(The following is an article I wrote in late 2008 in an effort to sound really impressive...)
I love how the right wing commetariat, all around the world, just can't seem to cope with the fact that their neo-conservative demagogues are no longer in power in Washington. In the vacuum that has been created for them these cheer leaders for the now defunct PNAC posse (a.k.a. The Bush Administration) have desperately sought to recast the new order in their own desired image.
Let me give you an example.
Here in Australia, we have a number of columnists who have attended the Bill O'Reilly School of Conservative Charm and Deportment in recent times. One of whom is Greg Sheridan. Now Sheridan, who writes for Uncle Rupert's News Limited (Australian) stable, is a canny journo - one whose articles I read regularly for a single notion that my grandfather once taught me - 'know your enemy'. I don't believe Sheridan is my enemy per se - I mean the guy wouldn't know me from a bar of soap. But on an ideological level...yes I guess I would indeed consider him my opponent.
The Australian's foreign editor Greg Sheridan - A man I respect even though I rarely agree with his opinion.
This week President-elect Barrack Obama announced key appointments to his team that will form the new Administration come January 2009. While just about everyone else in the mainstream and online press were throwing in their own two cents about the Clinton appointment and its significance, I have to say I was less interested in Hilary as I was in the appointment - or reappointment - of Robert Gates as the Secretary of Defense.
Recognizing - belatedly - the disaster that Donald Rumsfeld had increasingly become, George W. Bush in 2006 made, perhaps, the only wise decision he has probably ever made and cut this village idiot loose. Robert Gates was appointed with little fanfare, though much of Washington seemed relieved with the news that a man was appointed who was, quite literally, a world away from the inarticulate rantings of his predecessor.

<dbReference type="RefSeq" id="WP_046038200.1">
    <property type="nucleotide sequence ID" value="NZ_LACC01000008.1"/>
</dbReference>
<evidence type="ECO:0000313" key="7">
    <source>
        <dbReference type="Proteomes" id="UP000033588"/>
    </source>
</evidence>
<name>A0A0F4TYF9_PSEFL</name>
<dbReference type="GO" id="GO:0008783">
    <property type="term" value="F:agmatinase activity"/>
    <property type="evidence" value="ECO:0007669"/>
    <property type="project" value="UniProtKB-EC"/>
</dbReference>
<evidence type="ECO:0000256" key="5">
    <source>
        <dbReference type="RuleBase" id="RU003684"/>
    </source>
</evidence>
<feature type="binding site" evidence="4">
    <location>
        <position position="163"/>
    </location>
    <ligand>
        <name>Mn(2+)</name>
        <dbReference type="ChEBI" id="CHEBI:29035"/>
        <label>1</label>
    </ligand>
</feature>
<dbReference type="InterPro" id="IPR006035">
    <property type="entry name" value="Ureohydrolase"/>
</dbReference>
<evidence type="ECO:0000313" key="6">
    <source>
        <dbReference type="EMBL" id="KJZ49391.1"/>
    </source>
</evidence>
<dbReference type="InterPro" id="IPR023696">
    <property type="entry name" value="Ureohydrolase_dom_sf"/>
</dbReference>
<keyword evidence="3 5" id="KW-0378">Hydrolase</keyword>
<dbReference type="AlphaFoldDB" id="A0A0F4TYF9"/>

Robert Gates - The U.S. Secretary of Defense. I have never had a beer with this man.
Robert Gates brought much needed pragmatism to Defense and surprised many with his forthright and infinitely more considered approach to the twin debacles of Afghanistan and Iraq. A nation thoroughly sick and tired of the war saw, for the first time in a long time, hope in a steady, more pragmatic pair of hands in those of Robert Gates.
Gates stamped his own brand on the position of Sec-Def and he wasn't afraid to 'butt uglies' with the Bush Administration over their handling of the war effort either. In 2007 Gates curled the toe nails of many in the Bush White House when he began giving a series of speeches highlighting the limits of military power in conflicts where no military victory is possible.
This week, in the New York Times, David E. Sanger observed that Robert Gates made popular the statistic, quoted by Barrack Obama, that the United States has more members of military marching bands than Foreign Service officers. Sanger elaborated that Gates 'also denounced 'the gutting of America's ability to engage, assist and communicate with other parts of the world''
That Gates seems to favor diplomacy over 'shock and awe campaigns' is significant if for nothing else that it signals the potential for a seismic shift in the relationship between the defense and state departments in the United States.